The survey was conducted between November 2008 and February 2009 in the Matlab Health and Demographic Surveillance System (HDSS) area in a rural part of Bangladesh about 55 km southeast of Dhaka. There are 142 villages within the study area and within these households are grouped in baris sharing a common area with a distinct boundary wall or fence. Baris contain typically around 8 households (inter-quartile range (IQR) 5 to 12 households). The area was chosen for the study because it has a large population under surveillance and a long established, high quality recording system which includes identification of maternal deaths. It is divided into two halves, the Government area which receives standard government health care and the ICDDR,B area which receives an enhanced level of services [36]. In most years MMR and infant mortality rate (IMR) have been lower in the ICDDR,B area. In 2007, the year before the survey, the MMR (per 100,000 live births) was 156 in the ICDDR,B area and 197 in the Government area whilst IMR (per 1000 live births) was 27.7 in the ICDDR,B area and 39.3 in the Government area [36]. We therefore expected there would be differences in MMR and IMR between the two areas over the study's reference period that we could use to validate the usefulness of our new survey method.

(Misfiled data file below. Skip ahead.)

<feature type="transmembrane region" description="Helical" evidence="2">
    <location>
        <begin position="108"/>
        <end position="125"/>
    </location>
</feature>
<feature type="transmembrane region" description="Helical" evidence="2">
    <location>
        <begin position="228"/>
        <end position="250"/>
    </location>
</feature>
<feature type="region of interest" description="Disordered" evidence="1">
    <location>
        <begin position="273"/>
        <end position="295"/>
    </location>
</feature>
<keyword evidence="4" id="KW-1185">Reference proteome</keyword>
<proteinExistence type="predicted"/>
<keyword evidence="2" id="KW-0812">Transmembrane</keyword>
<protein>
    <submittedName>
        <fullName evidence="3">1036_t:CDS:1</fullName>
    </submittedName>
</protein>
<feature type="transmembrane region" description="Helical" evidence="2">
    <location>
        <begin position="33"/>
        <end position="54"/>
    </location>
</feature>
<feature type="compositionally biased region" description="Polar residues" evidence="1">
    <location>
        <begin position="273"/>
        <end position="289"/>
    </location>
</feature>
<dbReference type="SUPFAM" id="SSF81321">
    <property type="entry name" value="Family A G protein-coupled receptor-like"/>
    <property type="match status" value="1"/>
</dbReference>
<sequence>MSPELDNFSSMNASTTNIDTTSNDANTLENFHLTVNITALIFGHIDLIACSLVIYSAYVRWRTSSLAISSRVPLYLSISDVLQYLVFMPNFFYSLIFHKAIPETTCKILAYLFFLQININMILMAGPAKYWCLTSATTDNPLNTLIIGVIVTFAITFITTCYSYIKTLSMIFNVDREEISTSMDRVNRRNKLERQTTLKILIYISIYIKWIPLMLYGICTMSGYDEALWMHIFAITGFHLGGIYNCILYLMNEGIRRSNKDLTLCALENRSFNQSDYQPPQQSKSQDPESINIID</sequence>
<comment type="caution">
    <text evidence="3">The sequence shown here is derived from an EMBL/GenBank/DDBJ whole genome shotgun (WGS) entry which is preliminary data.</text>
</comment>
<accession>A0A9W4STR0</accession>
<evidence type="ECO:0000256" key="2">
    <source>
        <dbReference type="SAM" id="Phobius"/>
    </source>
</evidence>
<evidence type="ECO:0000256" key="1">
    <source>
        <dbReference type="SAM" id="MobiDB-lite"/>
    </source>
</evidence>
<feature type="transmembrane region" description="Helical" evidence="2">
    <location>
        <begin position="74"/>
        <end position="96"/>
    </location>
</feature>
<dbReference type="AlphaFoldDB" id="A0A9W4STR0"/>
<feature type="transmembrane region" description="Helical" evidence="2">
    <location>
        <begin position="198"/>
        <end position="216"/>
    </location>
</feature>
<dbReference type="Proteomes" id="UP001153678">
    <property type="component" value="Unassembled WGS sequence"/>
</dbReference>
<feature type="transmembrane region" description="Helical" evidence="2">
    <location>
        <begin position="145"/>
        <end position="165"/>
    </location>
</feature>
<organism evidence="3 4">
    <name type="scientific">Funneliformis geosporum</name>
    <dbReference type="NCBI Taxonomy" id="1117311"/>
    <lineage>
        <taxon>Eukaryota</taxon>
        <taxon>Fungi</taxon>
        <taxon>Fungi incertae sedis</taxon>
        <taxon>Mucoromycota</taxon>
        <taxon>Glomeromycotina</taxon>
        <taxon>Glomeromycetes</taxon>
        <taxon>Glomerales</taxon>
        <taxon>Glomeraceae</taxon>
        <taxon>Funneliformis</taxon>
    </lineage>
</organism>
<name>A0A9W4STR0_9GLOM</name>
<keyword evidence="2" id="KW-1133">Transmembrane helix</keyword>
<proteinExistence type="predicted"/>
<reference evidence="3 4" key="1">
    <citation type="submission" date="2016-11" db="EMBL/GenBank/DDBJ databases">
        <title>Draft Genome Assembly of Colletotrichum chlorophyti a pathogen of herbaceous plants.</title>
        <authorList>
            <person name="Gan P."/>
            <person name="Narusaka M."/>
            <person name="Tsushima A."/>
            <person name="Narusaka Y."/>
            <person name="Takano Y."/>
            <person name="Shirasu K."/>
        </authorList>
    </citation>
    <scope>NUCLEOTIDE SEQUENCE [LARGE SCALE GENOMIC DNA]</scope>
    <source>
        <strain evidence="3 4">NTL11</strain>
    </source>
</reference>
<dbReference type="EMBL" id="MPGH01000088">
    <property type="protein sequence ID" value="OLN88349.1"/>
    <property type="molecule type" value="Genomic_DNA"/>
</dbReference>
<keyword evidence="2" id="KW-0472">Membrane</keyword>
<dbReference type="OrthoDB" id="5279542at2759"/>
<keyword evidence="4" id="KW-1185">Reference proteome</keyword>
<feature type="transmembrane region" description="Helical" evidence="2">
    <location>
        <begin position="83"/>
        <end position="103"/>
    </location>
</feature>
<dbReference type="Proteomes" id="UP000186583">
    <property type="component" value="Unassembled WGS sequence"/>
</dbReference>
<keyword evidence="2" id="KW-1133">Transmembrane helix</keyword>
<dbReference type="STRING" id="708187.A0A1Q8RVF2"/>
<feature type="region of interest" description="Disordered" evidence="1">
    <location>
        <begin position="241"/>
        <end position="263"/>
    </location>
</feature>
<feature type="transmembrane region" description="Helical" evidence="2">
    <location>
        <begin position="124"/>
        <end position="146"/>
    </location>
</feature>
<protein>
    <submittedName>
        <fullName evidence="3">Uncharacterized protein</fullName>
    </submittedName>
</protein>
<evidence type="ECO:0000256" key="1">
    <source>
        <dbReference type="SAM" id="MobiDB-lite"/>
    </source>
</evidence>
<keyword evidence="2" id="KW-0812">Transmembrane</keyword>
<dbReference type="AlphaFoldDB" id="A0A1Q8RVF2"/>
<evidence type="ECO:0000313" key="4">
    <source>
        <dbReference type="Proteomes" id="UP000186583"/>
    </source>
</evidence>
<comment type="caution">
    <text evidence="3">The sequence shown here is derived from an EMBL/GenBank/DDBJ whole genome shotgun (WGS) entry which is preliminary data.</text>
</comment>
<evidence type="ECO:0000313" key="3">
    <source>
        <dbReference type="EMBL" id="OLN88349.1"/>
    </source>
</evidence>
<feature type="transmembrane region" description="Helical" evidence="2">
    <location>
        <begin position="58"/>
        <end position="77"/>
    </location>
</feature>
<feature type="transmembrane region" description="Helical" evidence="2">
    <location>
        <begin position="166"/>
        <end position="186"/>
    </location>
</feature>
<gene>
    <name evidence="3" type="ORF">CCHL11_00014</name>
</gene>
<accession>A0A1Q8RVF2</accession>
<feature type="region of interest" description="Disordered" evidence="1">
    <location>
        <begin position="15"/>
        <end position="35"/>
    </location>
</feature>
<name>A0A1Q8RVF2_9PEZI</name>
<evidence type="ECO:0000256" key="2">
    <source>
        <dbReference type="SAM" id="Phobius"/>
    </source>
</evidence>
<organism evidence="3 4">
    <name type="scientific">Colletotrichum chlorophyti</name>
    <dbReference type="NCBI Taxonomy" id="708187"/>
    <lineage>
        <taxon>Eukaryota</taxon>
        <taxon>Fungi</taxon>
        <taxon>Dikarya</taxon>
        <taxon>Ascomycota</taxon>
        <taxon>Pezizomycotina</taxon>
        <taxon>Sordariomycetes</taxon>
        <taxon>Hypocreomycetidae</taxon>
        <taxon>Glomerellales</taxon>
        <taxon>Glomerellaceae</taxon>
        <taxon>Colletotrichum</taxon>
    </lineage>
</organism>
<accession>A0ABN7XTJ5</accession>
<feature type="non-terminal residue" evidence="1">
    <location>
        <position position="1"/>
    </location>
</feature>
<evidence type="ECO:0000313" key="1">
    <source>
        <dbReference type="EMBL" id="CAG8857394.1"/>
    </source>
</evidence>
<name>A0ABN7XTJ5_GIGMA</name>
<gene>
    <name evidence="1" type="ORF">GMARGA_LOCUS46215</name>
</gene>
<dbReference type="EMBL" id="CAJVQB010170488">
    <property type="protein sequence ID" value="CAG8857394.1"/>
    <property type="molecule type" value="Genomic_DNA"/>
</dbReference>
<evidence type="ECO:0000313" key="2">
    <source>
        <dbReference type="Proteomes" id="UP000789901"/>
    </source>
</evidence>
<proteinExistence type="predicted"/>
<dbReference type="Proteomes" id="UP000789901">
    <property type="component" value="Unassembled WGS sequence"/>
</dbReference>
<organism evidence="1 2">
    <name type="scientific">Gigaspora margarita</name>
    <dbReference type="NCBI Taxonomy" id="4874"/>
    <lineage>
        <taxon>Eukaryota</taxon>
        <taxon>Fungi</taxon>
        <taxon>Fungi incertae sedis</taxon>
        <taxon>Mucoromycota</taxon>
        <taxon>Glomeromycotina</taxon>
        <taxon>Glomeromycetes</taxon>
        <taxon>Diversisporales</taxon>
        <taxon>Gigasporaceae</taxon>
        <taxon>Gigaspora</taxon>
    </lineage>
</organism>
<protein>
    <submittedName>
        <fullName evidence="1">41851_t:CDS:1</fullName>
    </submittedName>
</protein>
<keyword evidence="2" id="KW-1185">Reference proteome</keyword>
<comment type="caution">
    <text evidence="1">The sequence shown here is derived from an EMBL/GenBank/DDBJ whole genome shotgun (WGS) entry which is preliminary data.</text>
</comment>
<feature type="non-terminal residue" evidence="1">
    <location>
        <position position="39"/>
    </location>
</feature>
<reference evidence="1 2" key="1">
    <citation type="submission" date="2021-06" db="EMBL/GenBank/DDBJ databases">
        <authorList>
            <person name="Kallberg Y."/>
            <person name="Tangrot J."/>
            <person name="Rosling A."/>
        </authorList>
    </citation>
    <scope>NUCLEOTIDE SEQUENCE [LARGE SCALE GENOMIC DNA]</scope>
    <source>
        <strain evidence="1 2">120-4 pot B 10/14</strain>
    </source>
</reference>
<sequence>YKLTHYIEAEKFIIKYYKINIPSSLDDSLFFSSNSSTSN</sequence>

For routine data collection the HDSS is divided into clusters, each consisting of around 35 nearby households (grouped into baris) that are visited by one community health research worker (CHRW) in one day during each round of data collection to record vital events and limited child health information. There are 1349 HDSS clusters in total (672 in the ICDDR,B area and 677 in the Government area) with a total population of approximately 224,000. The mean population of a cluster is therefore approximately 166 people, of which around 45 (27%) are reproductive aged women (15–49 years) [36].

Study Design

A short questionnaire was prepared and the CHRWs were given a half day's training in a group which included discussion of the questions followed by field testing in the same day to finalize the questionnaire. CHRWs were experienced fieldworkers and were told not to let their own knowledge of the area influence the responses. During a normal round of data collection for the HDSS each CHRW visits one cluster each day for 42 days before beginning the cycle again. During one of these rounds CHRWs conducted interviews for this survey in two randomly selected baris of each cluster that they visited. Only baris with four or more households were selected. Smaller baris were excluded as they tend to have little communication with neighbours and the motivation of the project was to develop and test an efficient method of capturing data about events in the community.